Scroll down for testimonials from some of our friends, or click here for selected academic citations.
“I am a strong proponent of oral histories whether in my community or in diplomatic relations. Carefully employed, oral histories lend depth and texture to otherwise dry recitations of official documents and statements. For me, the Foreign Affairs Oral History Collection, is a unique and incomparable source for understanding our past and present.”
W. Nathaniel Howell
Professor Emeritus of Public Affairs
University of Virginia
“The oral histories that your organization has collected over the years are a national treasure . . .”
Senator Sam Nunn
I have used many of these interviews in my research and have found them truly invaluable. The interviews offer diplomatic and personal information, reflections, and memories that I would be unable to find anywhere else, save the enormous and often likely impossible task of conducting oral histories myself. These documents hold an unparalleled source for historical research
Professor of History
New York University
Fellow, John Simon Guggenheim Memorial Foundation, 2018-19
“The ADST Foreign Service oral histories are a tremendously important source for historians, political scientists and practitioners. I have used them extensively in work on South Asia, both during spells as an academic at Yale and the Library of Congress and during the course of conducting an Asia Society policy review on South Asia. I also draw on them as a practitioner: the oral histories provide depth and context for U.S. foreign relations over multiple decades. Diplomacy intimately depends on expertise and knowledge built over time. These oral histories are not just of historical interest but provide a vital contribution to contemporary U.S. diplomacy – and deserve support.”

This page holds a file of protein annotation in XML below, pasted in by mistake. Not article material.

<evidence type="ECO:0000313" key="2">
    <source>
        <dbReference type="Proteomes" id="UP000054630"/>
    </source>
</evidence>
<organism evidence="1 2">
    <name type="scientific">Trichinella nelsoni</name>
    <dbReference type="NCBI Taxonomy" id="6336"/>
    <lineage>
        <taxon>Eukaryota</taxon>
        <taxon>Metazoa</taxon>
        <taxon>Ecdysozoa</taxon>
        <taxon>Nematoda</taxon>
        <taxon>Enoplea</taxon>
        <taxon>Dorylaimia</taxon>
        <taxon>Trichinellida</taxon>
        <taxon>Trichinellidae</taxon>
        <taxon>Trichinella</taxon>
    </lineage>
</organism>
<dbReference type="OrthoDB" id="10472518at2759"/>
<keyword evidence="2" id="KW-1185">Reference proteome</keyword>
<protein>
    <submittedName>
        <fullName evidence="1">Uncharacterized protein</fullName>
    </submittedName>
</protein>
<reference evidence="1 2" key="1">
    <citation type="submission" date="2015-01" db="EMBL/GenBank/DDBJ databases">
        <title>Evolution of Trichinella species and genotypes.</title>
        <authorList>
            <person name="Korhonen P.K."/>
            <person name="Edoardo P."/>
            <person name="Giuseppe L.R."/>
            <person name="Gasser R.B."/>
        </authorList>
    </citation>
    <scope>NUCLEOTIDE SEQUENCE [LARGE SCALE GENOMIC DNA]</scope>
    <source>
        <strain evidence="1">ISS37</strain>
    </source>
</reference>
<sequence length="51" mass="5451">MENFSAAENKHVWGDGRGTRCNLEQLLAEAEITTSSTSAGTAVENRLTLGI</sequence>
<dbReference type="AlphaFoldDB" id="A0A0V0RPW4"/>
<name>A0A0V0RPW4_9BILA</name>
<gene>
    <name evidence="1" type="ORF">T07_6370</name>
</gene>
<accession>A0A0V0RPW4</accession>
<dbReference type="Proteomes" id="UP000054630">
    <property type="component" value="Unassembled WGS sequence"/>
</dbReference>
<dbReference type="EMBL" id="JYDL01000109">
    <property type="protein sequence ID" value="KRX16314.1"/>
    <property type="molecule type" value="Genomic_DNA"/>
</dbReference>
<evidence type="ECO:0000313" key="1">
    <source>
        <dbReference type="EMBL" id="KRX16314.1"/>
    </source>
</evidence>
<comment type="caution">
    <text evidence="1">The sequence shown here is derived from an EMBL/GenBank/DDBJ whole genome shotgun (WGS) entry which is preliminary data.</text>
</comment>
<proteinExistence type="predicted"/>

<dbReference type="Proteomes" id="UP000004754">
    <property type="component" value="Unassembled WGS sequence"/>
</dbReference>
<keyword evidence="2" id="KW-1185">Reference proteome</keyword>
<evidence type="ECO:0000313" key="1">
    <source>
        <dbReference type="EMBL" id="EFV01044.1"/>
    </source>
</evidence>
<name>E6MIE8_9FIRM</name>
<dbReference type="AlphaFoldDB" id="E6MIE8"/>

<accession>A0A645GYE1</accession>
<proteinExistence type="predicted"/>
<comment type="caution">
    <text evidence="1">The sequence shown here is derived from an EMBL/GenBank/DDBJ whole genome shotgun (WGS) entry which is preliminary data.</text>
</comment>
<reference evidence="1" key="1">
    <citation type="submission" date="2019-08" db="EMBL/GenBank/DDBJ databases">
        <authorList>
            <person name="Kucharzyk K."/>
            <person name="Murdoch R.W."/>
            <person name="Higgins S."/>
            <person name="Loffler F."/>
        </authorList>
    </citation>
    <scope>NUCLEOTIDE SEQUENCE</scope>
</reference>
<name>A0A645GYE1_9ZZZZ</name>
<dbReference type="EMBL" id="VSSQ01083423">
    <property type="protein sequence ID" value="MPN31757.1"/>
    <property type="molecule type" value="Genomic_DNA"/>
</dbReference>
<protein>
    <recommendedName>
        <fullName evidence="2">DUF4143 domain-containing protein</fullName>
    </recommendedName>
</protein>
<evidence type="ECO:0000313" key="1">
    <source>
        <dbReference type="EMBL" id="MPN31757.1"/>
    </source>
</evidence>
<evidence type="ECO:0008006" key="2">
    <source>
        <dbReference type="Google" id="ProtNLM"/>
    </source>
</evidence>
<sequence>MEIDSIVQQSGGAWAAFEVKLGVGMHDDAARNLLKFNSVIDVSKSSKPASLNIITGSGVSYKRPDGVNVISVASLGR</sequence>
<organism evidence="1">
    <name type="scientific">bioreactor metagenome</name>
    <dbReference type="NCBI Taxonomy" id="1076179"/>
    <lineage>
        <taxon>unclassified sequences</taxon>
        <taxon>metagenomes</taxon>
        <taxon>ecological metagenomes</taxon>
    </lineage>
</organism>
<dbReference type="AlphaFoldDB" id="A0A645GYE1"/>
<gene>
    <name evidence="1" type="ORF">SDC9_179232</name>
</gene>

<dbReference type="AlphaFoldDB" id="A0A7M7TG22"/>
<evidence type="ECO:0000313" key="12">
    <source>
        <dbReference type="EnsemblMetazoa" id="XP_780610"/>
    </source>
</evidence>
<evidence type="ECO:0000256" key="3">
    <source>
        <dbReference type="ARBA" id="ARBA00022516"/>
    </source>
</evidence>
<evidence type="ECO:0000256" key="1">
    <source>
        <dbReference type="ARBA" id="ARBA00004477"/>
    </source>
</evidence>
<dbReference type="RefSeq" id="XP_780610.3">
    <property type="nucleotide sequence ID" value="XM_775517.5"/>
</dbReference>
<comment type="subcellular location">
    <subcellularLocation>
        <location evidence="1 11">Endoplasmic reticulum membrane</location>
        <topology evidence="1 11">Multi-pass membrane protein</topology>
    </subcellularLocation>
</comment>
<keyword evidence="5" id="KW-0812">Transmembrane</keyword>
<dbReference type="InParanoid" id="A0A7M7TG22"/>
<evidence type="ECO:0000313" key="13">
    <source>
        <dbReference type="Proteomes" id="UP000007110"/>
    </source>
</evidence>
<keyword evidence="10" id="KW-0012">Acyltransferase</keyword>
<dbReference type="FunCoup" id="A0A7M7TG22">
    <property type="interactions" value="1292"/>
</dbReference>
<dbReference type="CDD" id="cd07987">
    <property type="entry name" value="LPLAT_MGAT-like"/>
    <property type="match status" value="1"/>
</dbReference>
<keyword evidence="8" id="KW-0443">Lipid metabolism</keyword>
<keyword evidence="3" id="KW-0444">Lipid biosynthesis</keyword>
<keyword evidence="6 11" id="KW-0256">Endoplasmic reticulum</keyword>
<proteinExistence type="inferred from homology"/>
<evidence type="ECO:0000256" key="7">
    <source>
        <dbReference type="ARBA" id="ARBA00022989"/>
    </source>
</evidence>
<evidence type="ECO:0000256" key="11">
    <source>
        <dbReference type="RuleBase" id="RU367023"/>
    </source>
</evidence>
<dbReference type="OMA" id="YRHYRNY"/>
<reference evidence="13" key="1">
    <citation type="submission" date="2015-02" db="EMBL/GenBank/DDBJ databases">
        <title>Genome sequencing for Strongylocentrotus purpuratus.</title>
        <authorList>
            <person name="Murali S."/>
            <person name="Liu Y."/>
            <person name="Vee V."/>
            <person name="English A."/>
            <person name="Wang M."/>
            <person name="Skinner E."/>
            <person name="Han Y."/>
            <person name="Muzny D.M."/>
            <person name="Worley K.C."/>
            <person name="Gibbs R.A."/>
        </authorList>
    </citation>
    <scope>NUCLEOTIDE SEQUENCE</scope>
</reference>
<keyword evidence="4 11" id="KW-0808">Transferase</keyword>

Alexander Evans, Ph.D.
Member of the Senior Management Service
U.K. Diplomatic Service
Visiting Senior Research Fellow
King’s College London
“I had never thought of diplomats as a source until I met you. Thank you for opening my eyes to a whole other resource!”
Anne Walker, MEd Curriculum, Instruction and Assessment
Benton Middle School, Manassas, VA
“After my talk at George Mason University on nuclear [issues], students asked for suggestions for readings on diplomacy. I pointed to the incredible trove of diplomatic memoirs maintained online by the Association for Diplomatic Studies & Training”
Amb Laura Kennedy (ret.)
Former U.S. Ambassador to Turkmenistan
“The Association has created over the years an invaluable resource for understanding and writing the history of American foreign relations and indeed of the wider international history of the 20th and 21st centuries. The interviews and transcripts that the ADST has prepared, often with the help of dedicated volunteers, has produced a wealth of material that would otherwise be lost to history.”
Margaret MacMillan, Ph.D.
Professor of International History University of Oxford
and Distinguished Scholar
Henry A. Kissinger Center for Global Affairs, Johns Hopkins, SAIS
“Firsthand American accounts are also to be found in . . . [the] illuminating oral history records of the Association for Diplomatic Studies and Training, located at the George P. Schultz National Foreign Affairs Training Center.”
Jeffrey A. Engel, Ph.D.
Director of the Center for Presidential History
Southern Methodist University
“I have been a fan of the oral history collection for many years, both while doing research for my PhD and for my current book on consular representation in Britain. Anyone who is at all serious about writing on diplomacy or international relations and wishes to go behind the bland, sanitized official accounts of events should make the collection their first call. “
Nicholas M Keegan, B.A., Ph.D.
“The Association’s oral histories . . . provide scholars with a valuable tool for the study of U.S. diplomacy.”
Lee H. Hamilton
Foreign Affairs Committee
U.S. House of Representatives
“[The collection is] an invaluable resource for students and scholars of modern U.S. history. [The interviews are] an entertaining compilation of tales by former diplomats free of their so-called ‘diplospeak’ shackles and recounting everything from the serious to the strange.”
Alan B. Nichols
The Washington Diplomat